One day the news is all aflutter about disagreements with Iran, and oil prices go up. The next day, there's news of a potential compromise, and prices ease back. Or maybe there are worries about storms (be they hurricanes or Alberta clippers) one week, then concerns about slowing demand in Western economies the next. Simply put, energy prices are traders' playthings, and that can make it hard for the individual investor to figure out what to do with a company like ConocoPhilips (NYSE:COP).

We're all fairly familiar with Conoco's fourth-quarter story by now. Revenue was up 30%, as high realized prices compensated for basically flat production. More revenue at the top led to better efficiency, and income from continuing operations climbed more than 52% for the quarter.

Conoco's case did offer at least a little something different. The company is the second-largest U.S. refiner, and refining and market income fell 24% from the third quarter due to the lingering impact of Hurricanes Katrina and Rita. In particular, the company's Alliance refinery is still working its way back to normalcy; the company hopes to have the facility running more smoothly by the end of the month.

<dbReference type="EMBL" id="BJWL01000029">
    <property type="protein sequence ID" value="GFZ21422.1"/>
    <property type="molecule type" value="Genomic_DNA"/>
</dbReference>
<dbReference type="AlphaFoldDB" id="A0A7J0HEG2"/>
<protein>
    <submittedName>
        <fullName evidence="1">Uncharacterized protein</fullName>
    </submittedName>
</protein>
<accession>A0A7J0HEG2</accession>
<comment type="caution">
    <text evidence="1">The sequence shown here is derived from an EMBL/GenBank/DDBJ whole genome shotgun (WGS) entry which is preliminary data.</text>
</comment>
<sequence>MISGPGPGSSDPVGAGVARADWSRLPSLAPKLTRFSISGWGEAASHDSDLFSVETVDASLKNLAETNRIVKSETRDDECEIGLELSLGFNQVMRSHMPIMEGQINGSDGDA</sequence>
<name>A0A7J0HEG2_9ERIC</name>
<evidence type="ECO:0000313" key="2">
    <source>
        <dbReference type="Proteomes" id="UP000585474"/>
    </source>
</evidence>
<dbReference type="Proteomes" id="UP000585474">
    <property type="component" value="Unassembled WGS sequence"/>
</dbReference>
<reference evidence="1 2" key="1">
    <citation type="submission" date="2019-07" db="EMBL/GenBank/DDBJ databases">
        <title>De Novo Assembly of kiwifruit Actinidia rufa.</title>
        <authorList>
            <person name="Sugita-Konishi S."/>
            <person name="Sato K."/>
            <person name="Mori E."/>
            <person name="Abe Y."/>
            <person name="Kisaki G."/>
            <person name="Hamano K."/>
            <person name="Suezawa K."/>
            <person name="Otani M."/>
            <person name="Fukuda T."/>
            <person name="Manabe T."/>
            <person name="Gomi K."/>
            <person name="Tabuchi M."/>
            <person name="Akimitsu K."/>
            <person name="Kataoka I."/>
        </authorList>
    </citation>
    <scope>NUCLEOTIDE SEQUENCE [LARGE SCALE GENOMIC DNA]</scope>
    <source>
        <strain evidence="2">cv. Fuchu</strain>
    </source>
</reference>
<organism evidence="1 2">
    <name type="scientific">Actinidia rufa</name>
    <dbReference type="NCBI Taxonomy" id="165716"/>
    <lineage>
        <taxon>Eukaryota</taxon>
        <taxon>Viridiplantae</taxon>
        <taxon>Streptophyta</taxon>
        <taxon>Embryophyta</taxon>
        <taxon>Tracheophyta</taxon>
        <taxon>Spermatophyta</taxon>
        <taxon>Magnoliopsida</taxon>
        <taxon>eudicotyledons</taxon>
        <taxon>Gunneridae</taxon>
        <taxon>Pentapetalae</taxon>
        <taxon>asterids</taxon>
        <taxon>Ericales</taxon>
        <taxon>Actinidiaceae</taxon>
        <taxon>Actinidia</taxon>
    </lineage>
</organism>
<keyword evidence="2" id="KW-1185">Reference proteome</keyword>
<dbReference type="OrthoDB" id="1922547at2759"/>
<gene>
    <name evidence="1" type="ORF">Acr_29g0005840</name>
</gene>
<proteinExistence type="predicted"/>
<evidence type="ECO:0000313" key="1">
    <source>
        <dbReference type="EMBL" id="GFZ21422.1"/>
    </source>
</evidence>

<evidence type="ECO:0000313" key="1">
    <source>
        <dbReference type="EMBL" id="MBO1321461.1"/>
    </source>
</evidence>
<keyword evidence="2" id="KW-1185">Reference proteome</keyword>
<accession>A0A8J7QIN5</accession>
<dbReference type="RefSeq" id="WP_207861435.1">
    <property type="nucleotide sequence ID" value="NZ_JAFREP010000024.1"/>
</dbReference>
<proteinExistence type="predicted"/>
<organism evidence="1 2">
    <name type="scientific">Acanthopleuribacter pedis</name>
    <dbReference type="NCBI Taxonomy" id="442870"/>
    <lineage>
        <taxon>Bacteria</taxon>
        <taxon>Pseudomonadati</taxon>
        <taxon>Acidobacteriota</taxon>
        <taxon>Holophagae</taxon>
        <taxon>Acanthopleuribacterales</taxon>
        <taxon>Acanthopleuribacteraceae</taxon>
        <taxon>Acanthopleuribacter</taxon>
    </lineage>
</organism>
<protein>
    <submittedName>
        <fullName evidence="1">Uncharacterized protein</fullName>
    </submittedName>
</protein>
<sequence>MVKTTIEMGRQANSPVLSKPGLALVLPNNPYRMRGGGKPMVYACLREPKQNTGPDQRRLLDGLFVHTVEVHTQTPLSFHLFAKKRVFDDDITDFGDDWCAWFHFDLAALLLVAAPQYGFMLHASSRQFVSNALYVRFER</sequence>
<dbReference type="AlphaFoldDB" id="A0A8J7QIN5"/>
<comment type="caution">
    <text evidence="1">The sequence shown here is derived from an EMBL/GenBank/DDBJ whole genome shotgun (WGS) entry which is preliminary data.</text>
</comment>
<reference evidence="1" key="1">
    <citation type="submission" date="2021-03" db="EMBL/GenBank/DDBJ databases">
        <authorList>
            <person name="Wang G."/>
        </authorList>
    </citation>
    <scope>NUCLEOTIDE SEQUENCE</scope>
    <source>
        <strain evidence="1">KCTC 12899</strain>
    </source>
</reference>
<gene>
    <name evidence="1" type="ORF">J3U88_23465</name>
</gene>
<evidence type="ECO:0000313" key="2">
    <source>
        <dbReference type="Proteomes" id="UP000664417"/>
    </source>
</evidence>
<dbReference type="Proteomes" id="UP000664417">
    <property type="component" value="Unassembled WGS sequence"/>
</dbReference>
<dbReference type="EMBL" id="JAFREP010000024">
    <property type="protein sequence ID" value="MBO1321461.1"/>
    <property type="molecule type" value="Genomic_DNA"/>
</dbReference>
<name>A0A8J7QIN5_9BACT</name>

Also worth noting: Conoco's interest in LUKOIL, the fast-growing Russian energy concern. LUKOIL recently announced a major find in the Caspian that could vault it to the No. 1 spot in worldwide reserves among non-government-owned companies. Why does this matter to Conoco? Because the company owns a sizeable 16% or so of LUKOIL.

For most of the major oil companies, be they ExxonMobil (NYSE:XOM) or BP (NYSE:BP), the story is pretty much the same: Low production growth makes them even more reliant upon energy prices for overall expansion. At least in Conoco's case, investor skepticism over the Burlington Resources (NYSE:BR) acquisition has made the shares relatively cheaper. While the stock doesn't seem like a screaming bargain on its own merits, it might be a reasonable place for investors still looking to make bets on the energy cycle.

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Fool contributor Stephen Simpson has no financial interest in any stocks mentioned (that means he's neither long nor short the shares).